Lacy DiSabatino’s Story

My name is Lacy DiSabatino. I am 28 years old, born and raised in Cincinnati, married for two years, and I have been living my own personal brand of false Christianity for as long as I can remember. Does that sound like an intro to some sort of addicts’ anonymous meeting? Well, it feels quite like it, too.

Over the past 15 years, I have woven in and out of churches, and in and out of my belief in Christ. I had fallen into using religion to treat God somewhat like a genie who would grant me peace if I just rubbed the lamp in all the right ways: volunteering, prayer, study, love (whatever that meant). I felt the need to be saved. But savior was the only significant role that I was willing to recognize for Jesus. In some ways, I thought I was on track. Though occasionally I would become aware that I never fully believed. That is, I guess I never really believed His promise that His yoke is easy and His burden is light. I felt somewhat smothered by Him.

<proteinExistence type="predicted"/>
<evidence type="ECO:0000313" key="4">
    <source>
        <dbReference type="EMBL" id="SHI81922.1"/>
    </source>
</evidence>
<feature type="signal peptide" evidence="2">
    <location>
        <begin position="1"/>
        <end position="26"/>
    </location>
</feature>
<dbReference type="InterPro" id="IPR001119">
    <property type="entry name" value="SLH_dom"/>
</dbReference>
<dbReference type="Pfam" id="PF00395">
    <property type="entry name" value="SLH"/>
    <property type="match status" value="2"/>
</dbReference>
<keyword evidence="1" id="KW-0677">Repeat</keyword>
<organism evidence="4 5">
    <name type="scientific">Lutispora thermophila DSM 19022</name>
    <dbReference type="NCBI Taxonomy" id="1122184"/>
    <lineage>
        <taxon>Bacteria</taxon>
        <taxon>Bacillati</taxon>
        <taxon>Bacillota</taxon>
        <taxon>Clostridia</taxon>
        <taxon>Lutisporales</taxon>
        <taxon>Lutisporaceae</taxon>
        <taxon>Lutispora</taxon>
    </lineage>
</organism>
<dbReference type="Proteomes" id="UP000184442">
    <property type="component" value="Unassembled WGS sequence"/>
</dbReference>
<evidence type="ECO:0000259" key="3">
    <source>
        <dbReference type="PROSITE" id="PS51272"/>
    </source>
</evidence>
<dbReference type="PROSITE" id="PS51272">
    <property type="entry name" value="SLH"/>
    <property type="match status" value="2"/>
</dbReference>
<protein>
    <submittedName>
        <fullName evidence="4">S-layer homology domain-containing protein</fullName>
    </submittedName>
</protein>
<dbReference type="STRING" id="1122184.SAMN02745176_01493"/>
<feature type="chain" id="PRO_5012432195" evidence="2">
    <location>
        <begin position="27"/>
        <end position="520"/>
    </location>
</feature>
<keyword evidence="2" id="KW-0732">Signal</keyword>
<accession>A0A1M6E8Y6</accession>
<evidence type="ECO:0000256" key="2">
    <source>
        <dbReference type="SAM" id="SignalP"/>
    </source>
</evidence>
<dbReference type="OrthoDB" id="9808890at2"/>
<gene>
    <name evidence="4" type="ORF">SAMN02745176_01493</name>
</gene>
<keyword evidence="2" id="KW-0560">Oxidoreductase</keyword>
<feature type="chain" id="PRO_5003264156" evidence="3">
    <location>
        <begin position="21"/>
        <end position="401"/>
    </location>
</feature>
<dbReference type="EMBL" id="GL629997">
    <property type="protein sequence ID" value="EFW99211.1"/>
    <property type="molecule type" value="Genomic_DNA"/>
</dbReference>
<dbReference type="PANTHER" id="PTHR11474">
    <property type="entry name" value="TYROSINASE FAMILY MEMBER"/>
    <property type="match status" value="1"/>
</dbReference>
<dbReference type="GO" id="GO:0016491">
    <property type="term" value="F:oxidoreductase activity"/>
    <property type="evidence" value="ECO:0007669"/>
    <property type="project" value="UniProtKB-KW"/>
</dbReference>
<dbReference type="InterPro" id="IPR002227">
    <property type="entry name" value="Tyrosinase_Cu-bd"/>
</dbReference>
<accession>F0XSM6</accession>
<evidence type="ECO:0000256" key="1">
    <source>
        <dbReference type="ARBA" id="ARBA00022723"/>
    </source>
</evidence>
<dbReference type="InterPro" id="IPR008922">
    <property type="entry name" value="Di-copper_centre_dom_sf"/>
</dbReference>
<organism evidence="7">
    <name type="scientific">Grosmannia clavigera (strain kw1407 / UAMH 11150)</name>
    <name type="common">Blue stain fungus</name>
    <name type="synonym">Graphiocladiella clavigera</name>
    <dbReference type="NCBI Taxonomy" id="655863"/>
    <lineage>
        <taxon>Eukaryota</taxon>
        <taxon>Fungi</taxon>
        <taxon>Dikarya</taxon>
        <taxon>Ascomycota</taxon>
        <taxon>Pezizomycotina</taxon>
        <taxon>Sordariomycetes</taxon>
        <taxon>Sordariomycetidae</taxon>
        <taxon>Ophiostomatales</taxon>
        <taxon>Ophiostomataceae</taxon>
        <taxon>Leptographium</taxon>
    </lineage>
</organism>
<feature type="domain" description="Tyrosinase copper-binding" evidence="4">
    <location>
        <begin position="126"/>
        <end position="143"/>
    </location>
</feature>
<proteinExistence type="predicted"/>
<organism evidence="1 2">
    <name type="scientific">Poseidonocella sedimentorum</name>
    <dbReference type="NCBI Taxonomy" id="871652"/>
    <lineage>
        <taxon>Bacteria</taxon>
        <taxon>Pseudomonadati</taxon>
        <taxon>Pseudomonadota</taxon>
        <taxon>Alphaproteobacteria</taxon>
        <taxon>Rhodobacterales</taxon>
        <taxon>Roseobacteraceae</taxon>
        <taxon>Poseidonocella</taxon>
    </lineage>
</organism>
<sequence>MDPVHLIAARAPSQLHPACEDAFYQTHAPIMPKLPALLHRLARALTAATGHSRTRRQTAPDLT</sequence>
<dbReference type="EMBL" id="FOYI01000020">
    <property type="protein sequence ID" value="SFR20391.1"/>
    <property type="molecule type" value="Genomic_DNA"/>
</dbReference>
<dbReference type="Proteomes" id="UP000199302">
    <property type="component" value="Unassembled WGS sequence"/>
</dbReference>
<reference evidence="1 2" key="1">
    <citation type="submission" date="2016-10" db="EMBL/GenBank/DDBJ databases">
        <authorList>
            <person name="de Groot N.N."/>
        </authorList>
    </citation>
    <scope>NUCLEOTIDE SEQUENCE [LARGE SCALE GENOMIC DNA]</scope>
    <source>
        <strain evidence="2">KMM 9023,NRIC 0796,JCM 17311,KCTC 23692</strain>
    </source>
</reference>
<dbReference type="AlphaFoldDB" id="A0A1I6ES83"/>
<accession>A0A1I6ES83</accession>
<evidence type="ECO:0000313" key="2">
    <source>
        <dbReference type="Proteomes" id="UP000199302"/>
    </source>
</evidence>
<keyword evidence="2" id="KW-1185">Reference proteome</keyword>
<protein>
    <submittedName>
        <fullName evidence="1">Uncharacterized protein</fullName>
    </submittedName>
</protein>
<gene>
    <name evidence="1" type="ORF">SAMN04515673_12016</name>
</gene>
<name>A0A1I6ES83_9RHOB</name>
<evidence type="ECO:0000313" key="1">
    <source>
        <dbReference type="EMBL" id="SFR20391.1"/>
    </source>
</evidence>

This is pretty much where I stood when recently my husband and I, trekking along completely unaware of the shallowness of our faith, were introduced to some people who were hosting a Story-Formed Life training in their home. Having no idea what we were getting ourselves into, we agreed to participate. Week by week we felt like our eyes were pealed open to the true nature of God and the wholeness of His story. Each meeting we were completely shaken by all of our misunderstandings and we were hungry as we felt a growing freedom in the truth. This continued until the week that focused on Christ’s Lordship and the cost of following Him.